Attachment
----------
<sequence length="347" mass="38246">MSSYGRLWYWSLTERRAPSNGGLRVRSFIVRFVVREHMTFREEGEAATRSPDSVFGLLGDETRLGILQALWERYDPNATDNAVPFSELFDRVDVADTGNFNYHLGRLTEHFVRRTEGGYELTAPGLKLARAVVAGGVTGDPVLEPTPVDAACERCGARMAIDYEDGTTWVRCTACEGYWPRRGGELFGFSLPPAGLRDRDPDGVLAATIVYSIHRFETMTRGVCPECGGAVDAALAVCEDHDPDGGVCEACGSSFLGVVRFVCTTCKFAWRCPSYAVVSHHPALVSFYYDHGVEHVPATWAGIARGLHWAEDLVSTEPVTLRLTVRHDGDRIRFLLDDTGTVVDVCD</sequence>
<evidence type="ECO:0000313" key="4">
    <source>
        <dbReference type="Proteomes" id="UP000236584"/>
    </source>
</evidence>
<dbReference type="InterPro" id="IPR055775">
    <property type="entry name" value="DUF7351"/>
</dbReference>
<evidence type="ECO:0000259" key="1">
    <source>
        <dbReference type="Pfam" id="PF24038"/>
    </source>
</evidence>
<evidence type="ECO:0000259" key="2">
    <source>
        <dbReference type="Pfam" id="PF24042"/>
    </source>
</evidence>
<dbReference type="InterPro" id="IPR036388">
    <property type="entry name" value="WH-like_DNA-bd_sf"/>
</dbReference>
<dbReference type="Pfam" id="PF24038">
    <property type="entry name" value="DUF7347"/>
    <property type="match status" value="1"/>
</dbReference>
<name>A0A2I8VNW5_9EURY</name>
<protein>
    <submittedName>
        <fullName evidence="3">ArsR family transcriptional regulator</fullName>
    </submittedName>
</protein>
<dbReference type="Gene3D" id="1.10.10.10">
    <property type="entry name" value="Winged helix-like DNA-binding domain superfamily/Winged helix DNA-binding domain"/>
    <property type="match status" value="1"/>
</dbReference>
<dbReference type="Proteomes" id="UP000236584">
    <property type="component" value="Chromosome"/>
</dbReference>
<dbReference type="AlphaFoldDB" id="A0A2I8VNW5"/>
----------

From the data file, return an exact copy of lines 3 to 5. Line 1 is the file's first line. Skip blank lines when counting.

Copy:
    <source>
        <dbReference type="Proteomes" id="UP000236584"/>
    </source>